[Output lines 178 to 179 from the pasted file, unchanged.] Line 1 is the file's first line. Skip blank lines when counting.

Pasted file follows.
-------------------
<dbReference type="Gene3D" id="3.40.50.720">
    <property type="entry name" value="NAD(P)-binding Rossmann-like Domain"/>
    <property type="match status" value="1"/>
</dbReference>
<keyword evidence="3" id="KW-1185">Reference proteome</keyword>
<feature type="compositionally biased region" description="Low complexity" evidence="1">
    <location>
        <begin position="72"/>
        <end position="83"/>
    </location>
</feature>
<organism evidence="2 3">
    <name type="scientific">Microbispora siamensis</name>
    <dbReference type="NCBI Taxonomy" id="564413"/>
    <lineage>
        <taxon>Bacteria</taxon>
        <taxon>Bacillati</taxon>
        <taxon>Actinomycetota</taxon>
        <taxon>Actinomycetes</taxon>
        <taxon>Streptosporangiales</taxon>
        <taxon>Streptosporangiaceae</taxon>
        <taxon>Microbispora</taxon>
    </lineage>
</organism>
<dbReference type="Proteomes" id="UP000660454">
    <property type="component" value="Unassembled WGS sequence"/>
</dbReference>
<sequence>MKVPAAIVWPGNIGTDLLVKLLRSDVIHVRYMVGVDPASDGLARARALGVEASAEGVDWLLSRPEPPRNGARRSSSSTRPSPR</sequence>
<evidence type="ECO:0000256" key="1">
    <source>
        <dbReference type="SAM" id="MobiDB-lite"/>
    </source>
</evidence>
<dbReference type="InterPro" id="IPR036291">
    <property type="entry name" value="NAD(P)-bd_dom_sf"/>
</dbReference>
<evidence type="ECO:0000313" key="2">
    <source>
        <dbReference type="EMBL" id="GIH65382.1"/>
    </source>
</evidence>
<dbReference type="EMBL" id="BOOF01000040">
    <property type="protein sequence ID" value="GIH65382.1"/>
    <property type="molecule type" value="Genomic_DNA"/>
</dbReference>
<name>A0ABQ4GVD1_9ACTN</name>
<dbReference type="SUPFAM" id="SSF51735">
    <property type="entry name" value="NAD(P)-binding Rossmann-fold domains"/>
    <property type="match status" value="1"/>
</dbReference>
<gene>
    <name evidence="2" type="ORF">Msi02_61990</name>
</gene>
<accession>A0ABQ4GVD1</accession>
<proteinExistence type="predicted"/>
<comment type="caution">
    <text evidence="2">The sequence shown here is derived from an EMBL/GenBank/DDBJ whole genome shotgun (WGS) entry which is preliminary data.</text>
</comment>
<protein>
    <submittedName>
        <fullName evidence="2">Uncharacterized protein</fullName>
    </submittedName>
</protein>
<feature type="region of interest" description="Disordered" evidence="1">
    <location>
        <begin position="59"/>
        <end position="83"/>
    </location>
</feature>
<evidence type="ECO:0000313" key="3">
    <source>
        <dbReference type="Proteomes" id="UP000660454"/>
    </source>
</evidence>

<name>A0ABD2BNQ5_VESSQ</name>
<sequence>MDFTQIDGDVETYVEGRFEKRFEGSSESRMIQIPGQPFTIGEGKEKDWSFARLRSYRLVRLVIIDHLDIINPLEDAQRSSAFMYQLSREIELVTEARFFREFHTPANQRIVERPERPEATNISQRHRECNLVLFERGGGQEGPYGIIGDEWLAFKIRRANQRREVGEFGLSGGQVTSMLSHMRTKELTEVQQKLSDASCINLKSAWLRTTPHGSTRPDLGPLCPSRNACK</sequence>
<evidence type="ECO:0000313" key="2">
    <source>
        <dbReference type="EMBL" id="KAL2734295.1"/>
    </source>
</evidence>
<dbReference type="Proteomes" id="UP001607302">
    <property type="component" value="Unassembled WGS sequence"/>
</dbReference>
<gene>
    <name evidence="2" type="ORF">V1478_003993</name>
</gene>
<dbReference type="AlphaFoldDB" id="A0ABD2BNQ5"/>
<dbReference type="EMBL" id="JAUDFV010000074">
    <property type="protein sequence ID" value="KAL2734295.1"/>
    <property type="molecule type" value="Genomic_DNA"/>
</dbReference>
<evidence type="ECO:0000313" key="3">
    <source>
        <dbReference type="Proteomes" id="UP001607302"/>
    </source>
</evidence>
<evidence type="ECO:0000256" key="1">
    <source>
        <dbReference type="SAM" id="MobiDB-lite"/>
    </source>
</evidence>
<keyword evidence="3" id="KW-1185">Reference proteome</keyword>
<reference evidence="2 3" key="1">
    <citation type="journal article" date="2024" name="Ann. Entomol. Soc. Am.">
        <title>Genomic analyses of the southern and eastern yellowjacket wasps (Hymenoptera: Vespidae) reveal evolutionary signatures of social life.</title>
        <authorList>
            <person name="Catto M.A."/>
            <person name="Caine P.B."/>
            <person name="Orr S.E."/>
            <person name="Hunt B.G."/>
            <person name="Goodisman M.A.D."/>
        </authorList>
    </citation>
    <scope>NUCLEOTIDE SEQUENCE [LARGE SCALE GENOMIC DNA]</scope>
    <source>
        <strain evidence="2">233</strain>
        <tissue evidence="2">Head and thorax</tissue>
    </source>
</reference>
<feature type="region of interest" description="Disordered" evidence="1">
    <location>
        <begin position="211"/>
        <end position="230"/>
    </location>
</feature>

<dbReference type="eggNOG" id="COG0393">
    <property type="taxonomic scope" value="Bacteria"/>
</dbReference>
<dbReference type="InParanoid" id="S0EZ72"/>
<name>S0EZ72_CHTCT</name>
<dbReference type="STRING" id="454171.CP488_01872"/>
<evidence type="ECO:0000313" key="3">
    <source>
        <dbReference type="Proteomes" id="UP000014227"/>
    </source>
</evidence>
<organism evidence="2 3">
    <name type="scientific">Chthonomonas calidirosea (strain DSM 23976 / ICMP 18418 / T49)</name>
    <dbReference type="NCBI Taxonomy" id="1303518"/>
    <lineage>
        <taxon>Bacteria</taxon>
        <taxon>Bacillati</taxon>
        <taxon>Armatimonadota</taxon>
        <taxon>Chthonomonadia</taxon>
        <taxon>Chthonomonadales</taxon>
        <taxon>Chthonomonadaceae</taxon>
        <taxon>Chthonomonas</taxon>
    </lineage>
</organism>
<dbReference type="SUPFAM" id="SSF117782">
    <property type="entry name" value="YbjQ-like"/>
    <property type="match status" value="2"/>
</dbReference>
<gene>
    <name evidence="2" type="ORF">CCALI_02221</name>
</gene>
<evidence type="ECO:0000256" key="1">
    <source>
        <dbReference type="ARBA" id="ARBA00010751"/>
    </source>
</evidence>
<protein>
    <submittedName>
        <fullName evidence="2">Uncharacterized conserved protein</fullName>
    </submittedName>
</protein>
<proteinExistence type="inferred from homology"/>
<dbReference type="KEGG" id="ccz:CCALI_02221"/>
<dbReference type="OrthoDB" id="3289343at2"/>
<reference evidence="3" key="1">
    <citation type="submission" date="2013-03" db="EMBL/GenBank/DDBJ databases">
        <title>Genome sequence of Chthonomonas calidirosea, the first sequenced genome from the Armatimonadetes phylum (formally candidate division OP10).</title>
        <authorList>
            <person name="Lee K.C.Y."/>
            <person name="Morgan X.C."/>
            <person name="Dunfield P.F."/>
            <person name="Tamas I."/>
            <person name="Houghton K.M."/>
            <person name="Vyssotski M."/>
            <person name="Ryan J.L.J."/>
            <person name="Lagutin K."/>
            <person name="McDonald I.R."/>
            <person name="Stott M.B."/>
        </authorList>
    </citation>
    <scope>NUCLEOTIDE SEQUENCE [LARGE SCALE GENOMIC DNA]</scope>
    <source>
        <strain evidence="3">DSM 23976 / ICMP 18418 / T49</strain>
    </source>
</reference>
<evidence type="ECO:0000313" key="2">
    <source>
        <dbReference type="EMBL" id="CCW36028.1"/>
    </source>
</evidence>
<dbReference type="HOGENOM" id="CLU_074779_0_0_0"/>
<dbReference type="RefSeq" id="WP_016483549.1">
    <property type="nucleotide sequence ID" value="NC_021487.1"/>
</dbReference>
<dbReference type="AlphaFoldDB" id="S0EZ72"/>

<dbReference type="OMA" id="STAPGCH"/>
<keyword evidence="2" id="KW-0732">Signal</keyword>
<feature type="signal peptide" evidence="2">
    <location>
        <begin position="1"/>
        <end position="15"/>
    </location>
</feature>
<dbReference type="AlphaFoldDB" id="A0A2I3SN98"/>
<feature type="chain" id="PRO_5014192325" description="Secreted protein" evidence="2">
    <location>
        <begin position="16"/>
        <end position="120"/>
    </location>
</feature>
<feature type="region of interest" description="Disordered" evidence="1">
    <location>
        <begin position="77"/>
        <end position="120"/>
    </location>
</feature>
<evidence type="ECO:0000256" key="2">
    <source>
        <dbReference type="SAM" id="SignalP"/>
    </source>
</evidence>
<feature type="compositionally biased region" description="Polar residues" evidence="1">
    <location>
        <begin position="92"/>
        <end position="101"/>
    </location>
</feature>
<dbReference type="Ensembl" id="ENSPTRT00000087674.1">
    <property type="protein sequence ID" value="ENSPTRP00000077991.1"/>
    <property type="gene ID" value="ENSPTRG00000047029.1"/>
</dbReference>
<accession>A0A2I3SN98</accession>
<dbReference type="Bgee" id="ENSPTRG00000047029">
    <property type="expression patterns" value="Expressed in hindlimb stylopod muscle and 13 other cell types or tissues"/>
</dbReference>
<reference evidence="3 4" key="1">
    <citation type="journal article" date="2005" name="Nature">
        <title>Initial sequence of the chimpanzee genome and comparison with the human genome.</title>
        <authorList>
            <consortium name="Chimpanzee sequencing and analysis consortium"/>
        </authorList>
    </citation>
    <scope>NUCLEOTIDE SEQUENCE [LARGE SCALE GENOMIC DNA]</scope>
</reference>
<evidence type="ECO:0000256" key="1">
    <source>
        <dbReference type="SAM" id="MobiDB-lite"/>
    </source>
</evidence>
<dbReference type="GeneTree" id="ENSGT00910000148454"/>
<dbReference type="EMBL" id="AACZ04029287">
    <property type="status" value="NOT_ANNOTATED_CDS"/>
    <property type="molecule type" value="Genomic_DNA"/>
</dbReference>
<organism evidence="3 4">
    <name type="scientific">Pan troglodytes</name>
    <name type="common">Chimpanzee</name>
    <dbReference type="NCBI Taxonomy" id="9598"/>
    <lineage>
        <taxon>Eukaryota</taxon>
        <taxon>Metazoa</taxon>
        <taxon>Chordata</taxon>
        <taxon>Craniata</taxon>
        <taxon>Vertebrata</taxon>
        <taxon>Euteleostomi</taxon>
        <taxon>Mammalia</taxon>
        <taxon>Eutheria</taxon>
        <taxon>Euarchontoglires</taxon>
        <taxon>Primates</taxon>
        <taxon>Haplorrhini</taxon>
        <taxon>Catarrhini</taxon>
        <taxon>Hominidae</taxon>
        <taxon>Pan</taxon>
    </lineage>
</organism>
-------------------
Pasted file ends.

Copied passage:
            <person name="Tamas I."/>
            <person name="Houghton K.M."/>